Behind the Song: John Mellencamp, “Jack And Diane”

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It may have been just a “little ditty,” but “Jack And Diane” sure did big things for John Mellencamp. It went to #1 for four weeks in 1982, turning Mellencamp, 31 years old at the time and then known as John Cougar, into an overnight sensation.

Of course, he had been kicking around for years before that monumental hit off American Fool, but it wasn’t until then that he tapped into his true strength as a songwriter: Giving a voice to simple people from the so-called Heartland of America, detailing all their short-lived victories and hard-luck defeats. And what better way to begin that process than by chronicling young romance?

This wasn’t chaste stuff, by any stretch. Mellencamp’s hero, Jack, has other things on his mind than holding hands at the prom, telling Diane to “Dribble off those Bobby Brooks/Let me do what I please.” As for Diane, calling her a debutante seems sarcastic at best, since her society debut comes in the backseat of Jack’s car.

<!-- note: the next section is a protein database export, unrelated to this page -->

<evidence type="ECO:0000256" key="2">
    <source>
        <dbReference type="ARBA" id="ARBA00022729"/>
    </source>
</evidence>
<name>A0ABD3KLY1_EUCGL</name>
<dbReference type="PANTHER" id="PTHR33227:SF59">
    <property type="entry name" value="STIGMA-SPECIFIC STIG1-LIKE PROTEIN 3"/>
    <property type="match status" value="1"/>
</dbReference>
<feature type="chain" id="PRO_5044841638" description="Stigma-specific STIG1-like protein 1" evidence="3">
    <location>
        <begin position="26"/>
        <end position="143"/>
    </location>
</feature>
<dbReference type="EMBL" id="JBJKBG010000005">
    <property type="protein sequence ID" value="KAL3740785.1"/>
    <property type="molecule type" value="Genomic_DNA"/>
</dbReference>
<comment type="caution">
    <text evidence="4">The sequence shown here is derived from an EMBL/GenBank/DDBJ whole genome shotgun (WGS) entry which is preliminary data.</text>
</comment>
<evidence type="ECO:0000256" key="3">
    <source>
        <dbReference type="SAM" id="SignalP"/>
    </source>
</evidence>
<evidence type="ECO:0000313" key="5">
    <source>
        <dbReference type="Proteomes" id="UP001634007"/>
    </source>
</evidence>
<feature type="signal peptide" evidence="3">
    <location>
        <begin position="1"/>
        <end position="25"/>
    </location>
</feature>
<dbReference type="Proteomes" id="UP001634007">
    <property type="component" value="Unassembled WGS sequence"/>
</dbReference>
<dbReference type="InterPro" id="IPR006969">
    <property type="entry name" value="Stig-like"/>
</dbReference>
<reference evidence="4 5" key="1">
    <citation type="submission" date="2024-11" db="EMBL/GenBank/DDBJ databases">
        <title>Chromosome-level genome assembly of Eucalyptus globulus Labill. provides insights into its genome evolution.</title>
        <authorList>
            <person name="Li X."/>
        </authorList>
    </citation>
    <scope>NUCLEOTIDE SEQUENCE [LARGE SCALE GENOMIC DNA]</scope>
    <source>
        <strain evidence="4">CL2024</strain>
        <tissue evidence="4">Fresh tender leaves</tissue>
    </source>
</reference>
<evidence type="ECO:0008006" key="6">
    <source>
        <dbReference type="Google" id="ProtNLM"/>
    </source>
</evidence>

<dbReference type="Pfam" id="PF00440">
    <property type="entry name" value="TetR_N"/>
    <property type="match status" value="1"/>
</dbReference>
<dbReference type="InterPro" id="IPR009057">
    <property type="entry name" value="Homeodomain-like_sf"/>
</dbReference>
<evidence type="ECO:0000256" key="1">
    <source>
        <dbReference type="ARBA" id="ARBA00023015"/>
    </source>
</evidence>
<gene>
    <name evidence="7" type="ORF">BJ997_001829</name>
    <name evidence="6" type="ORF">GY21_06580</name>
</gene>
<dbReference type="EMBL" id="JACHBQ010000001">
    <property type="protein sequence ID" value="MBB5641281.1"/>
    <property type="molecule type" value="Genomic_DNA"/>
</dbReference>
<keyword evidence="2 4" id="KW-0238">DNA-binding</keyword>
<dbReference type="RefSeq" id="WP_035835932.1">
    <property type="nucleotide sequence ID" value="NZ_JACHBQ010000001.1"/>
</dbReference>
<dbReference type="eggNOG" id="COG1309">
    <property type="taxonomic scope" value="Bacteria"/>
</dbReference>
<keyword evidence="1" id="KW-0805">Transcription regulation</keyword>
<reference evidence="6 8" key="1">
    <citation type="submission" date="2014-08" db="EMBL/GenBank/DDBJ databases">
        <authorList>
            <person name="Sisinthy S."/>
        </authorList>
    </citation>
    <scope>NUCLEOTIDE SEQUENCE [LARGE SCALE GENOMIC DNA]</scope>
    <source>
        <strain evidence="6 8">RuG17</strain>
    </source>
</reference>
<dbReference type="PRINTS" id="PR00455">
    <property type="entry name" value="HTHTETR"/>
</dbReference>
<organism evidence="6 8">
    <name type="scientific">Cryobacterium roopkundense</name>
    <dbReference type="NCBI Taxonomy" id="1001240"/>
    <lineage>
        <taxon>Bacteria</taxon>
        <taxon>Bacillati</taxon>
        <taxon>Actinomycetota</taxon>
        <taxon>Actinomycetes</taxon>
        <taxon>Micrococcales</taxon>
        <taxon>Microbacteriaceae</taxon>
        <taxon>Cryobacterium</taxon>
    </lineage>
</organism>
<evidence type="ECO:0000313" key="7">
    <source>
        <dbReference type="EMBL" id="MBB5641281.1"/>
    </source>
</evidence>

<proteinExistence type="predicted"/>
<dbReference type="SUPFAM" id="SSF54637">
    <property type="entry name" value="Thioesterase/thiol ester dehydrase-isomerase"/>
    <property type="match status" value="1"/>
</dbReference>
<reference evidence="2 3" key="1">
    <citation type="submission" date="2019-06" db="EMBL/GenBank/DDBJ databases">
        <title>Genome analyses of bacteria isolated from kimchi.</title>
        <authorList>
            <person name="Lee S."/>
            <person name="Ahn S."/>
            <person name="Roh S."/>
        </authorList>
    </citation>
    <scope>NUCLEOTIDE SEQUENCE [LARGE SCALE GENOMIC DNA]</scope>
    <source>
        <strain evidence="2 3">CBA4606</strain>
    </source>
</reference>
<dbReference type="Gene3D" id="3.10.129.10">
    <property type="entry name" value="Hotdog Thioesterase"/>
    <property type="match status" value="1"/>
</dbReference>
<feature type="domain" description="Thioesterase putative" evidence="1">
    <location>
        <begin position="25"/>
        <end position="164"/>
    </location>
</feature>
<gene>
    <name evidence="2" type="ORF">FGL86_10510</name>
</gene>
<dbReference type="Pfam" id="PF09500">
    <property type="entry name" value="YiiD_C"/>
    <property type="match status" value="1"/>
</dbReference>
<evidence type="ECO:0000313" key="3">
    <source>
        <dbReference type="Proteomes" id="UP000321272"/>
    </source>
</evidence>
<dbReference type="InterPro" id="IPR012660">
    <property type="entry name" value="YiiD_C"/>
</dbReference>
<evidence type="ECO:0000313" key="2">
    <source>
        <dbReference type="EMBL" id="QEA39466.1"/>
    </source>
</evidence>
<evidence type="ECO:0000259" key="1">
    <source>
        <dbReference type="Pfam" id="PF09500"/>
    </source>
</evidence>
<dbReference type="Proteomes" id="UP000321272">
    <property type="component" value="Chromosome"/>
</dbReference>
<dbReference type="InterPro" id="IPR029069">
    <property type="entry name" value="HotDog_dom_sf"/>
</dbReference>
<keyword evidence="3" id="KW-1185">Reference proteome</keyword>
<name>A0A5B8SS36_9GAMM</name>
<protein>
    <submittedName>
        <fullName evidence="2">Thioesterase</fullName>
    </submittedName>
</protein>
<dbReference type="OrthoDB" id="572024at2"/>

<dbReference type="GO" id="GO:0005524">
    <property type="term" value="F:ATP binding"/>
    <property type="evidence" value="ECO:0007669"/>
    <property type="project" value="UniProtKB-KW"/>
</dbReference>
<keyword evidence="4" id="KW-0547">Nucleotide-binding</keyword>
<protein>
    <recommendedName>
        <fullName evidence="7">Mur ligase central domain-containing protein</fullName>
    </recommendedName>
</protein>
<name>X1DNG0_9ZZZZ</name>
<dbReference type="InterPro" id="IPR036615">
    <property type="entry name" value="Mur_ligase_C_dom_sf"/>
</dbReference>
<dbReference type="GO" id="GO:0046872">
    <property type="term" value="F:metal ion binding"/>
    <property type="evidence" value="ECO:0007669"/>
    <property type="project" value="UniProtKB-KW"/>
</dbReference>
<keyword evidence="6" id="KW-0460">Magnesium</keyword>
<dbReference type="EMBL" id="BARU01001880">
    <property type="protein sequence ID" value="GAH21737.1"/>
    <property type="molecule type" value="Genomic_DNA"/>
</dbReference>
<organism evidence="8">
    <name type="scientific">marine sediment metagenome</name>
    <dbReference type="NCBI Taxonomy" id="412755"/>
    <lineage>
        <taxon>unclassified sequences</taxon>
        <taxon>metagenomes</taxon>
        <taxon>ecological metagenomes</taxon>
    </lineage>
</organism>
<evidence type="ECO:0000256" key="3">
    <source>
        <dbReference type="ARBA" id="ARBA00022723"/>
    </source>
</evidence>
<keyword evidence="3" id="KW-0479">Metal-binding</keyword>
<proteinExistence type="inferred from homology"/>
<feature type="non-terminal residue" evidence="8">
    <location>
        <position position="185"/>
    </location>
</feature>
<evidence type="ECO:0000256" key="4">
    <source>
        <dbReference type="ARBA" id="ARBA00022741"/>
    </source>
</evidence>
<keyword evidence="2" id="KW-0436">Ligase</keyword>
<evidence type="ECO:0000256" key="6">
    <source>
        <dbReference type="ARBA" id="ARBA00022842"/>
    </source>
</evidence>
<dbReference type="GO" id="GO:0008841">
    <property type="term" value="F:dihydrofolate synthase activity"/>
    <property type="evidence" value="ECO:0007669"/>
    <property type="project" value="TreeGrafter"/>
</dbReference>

Much of the credit for the song’s success lies in its music and production. There are hooks galore, and the song is balanced beautifully between the sweetly nostalgic acoustic section and the cathartic electric guitars in the instrumental portions. And don’t forget those hand claps, which were originally used in the studio so the players could keep time but were wisely kept in the finished product to memorable effect.

Yet the song’s ultimate calling card is Mellencamp’s heartfelt identification with his protagonists. He has always imbued his songs with a great sense of time and place by including telling details. In the case of “Jack And Diane,” those details include the Tastee Freeze, a chili dog joint where the two characters waste away the hours of the lazy summer afternoon.

At the time of the song’s release, Mellencamp told the L.A. Herald Examiner, “Most people don’t ever reach their goals, but that’s cool too. Failure’s a part of what you’re all about anyway. Coming to terms with failed expectations is what counts.” Or, to put it more succinctly, “Life goes on/Long after the thrill of livin’ is gone.”

John Mellencamp has never been entirely comfortable with the level of fame afforded him by this song. He has complained about never wanting to be a pop singer and has changed his name more than anybody but Prince. That ambivalence is probably because he always felt closer to the hardscrabble characters that populate his songs than he ever felt to stardom. Such authenticity is the reason why “Jack And Diane” resonates so loudly nearly 40 years after those two teenagers rocked and rolled off into the sunset.

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